Polar bears: A sentinel of Arctic environmental change
March 10, 2021
Queen’s researchers and partners are monitoring the health and movements of polar bears in an innovative approach to studying climate change in the Arctic.
The polar bear is an apex predator whose distribution encompasses a vast area of diverse habitats, spanning land and sea ice. Changes in its lifecycle and population declines are often seen to reflect environmental changes stimulated by shifts in global climate in the Arctic. Monitoring of polar bear activity and health in near-real time is not only necessary to ensure their persistence globally, but it also provides important insights into the state of Arctic ecosystems.
Monitoring and tracking
In 2016, Queen’s researchers Stephen Lougheed (Biology), Peter Van Coeverden de Groot (Biology), and Graham Whitelaw (Environmental Studies), and a host of community, governmental, and university collaborators, received funding from Genome Canada’s Large-Scale Applied Research Project competition and the Ontario Genomics Institute to develop a non-invasive method for tracking polar bear health in the Canadian Arctic. The project, BEARWATCH, uses a combination cutting-edge genomics and Inuit polar bear traditional ecological knowledge (TEK).
Traditionally, monitoring of polar bears has been completed through an aerial censusing of populations at 10- to 15-year intervals. For the past five years, the BEARWATCH team has been investigating a different and complementary approach, where bears can be identified individually using an innovative fecal-based molecular toolkit. A critical piece of the toolkit depends on gut-origin epithelial cells that are shed during defecation and the use of genomics to identify individual bears. Bear scat is then analyzed to obtain information about a bear’s sex, recent diet, chemical exposure, and overall health and wellbeing. This method will enable flexible and verified collection of data in near real-time, allowing for establishment of a clear baseline of Canadian polar bear health and genetic diversity against which future climate change impacts can be measured.
Partnerships for impact
The project originated from long-standing relationships between Queen’s researchers, the community of Gjoa Haven, and the Government of Nunavut. The success of BEARWATCH has built on these relationships with contributions from a more diverse set of stakeholders that span northern communities across the Arctic, Inuit organizations, the governments of Yukon, Northwest Territories, and Nunavut, and researchers from Denmark, Norway, Russia, and the United States.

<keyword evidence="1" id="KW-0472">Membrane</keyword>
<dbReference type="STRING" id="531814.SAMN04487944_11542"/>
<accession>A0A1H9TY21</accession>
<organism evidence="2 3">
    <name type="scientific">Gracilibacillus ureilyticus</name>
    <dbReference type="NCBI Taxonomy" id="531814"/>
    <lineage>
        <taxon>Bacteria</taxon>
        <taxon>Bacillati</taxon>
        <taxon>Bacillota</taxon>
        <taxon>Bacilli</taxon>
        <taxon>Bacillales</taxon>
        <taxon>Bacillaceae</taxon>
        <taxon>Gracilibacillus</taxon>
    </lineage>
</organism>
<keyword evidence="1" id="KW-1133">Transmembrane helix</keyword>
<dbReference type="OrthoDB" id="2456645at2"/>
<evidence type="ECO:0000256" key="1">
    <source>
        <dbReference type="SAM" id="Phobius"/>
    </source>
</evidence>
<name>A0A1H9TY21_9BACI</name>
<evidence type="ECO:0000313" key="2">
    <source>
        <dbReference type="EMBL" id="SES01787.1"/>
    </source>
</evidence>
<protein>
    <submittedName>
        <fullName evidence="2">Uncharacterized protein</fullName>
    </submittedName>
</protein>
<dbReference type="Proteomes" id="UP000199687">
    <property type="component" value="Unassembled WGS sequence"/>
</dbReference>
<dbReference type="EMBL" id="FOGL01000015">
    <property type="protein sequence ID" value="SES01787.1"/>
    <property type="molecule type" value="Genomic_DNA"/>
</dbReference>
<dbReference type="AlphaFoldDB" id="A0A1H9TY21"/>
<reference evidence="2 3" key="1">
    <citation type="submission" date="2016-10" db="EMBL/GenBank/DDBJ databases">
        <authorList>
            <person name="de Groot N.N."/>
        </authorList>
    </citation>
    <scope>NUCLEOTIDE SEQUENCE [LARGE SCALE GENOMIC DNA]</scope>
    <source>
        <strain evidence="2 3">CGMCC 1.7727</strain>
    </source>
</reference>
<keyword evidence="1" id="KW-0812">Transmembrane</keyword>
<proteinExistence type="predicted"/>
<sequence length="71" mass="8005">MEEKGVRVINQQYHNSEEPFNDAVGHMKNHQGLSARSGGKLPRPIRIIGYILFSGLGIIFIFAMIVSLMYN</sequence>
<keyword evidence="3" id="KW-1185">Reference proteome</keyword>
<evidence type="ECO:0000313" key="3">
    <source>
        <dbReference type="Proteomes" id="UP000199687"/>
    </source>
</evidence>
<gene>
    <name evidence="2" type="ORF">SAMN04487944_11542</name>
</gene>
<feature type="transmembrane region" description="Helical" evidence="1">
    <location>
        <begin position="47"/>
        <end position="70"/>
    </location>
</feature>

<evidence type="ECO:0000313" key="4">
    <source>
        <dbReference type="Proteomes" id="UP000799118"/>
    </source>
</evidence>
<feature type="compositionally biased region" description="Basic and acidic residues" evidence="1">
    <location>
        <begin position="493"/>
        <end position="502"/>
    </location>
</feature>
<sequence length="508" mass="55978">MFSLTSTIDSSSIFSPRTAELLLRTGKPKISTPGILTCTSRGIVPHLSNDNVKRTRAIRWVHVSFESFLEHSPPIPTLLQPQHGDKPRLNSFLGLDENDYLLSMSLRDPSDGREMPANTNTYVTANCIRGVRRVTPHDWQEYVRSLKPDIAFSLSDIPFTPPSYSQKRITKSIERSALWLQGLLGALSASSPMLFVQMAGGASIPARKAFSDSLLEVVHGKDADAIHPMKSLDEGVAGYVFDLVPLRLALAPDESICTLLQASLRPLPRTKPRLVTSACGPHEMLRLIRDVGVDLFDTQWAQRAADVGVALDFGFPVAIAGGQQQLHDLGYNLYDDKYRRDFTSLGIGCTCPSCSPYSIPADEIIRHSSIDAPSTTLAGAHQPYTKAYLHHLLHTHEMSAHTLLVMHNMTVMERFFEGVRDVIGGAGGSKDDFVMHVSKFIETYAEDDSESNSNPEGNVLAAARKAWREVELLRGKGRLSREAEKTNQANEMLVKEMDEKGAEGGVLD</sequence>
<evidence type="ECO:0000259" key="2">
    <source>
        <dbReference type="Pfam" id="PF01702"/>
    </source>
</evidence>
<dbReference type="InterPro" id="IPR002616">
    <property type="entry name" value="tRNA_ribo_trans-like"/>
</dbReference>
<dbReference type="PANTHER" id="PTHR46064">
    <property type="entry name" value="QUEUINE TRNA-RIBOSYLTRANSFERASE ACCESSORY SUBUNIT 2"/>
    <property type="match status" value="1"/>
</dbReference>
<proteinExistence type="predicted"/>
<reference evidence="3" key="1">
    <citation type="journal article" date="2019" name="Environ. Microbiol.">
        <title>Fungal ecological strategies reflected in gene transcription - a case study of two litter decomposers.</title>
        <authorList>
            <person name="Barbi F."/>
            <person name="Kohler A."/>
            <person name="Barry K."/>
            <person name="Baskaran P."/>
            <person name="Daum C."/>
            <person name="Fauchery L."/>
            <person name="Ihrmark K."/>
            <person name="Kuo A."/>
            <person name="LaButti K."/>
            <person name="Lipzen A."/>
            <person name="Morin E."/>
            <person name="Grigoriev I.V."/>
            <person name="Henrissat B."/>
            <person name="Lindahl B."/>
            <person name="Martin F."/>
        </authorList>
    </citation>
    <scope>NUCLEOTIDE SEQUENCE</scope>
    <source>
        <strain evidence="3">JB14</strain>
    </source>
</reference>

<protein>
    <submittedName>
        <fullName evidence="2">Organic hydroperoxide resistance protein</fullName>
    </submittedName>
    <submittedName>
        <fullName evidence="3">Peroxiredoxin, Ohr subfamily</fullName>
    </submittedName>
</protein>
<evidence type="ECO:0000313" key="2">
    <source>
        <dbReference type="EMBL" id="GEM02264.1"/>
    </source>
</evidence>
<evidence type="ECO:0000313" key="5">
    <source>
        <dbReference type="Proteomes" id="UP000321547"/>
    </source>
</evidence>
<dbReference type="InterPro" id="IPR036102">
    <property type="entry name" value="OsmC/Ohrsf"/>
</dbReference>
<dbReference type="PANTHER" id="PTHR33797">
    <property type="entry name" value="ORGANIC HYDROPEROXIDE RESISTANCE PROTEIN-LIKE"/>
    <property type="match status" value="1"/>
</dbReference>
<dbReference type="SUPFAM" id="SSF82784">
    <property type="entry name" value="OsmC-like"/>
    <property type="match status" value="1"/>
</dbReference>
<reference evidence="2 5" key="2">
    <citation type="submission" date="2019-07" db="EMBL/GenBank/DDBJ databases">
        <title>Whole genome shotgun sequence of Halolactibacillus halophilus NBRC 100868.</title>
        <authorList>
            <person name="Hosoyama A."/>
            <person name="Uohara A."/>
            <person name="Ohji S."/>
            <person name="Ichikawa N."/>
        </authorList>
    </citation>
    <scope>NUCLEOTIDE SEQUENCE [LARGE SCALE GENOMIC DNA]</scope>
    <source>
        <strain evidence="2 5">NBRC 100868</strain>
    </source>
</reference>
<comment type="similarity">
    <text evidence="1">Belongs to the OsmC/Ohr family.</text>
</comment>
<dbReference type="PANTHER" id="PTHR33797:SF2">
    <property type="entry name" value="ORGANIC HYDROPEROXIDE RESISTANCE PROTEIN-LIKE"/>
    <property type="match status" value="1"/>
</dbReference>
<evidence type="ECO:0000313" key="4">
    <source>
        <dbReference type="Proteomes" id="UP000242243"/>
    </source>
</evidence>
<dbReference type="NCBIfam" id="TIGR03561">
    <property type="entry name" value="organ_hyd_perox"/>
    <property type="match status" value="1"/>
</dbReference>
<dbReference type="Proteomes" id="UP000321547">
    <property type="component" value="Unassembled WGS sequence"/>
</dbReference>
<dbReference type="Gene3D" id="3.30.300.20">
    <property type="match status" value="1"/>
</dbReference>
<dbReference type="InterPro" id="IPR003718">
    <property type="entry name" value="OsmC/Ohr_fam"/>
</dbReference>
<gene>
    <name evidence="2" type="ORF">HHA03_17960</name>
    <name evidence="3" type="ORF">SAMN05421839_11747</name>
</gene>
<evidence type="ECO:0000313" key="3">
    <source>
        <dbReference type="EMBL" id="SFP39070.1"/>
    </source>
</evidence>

Given the degree to which Arctic Indigenous peoples are affected by climate change, and the importance of the polar bear in Inuit culture, Dr. Lougheed and his team depend on TEK and insights of local experts for wildlife conservation.
“What has struck me most is the depth and richness of traditional knowledge,” Dr. Lougheed says. “I am in awe of how attuned Northern peoples are to other species and how capable they are at persisting in these challenging environments.”
The project team also works closely with members of the 1st Canadian Ranger Patrol Group (1 CRPG) for navigating the vast Canadian Arctic. 1 CRPG is tasked with maintaining a Canadian Armed Forces' presence in the remote communities of the north. The intimate knowledge of oft-unknown surroundings of the Rangers enables them to provide insights and samples from regions that are distant from northern communities. 1 CRPG previously helped to build research cabins in the environs of Gjoa Haven and has been instrumental in facilitating northern research for BEARWATCH and other important northern scientific work.
“1 CRPG was happy to assist in this research project. Canadian Rangers are members of their local communities and supporting this study will serve to ensure better long-term stewardship of the lands they live in,” says Capt. Chris Newman, 1 CRPG Unit Public Affairs Representative. “As experts of their local areas, being able to impart local knowledge is one of the cornerstones of the Canadian Ranger mandate.”
Establishing Canadian Leadership in Polar Bear Conservation
BEARWATCH is now in its fifth year and the project toolkit is in its end stages of development and testing. The final version will include a genomics approach called genotyping-in-thousands for identifying individual polar bears from scat alone, as well as DNA metabarcoding for assessing bear diet and methods for gauging contaminant exposure. Preliminary results have indicated that scat-based tracking is effective at distinguishing individual bears from each other and understanding plants and animals consumed by bears and other indicators of health. The next step involves presenting the toolkit to northern communities and governments for feedback and eventual implementation.
This work shows immense promise for establishing Canada as a global leader in polar bear conservation and wildlife management.
“Canada has about two-thirds of the global polar bear population and is one of only five nations with this iconic species,” Dr. Lougheed points out. "From this vantage alone, Canada is compelled to lead in polar bear protections.”
The success of this toolkit and its implementation may serve as a model for conservation efforts for other wildlife species worldwide.
The researchers are hopeful that polar bear management will become an area of true partnership and shared decision-making with Indigenous peoples, drawing on the strengths and values of both TEK and western science and perhaps taking one small step closer to reconciliation.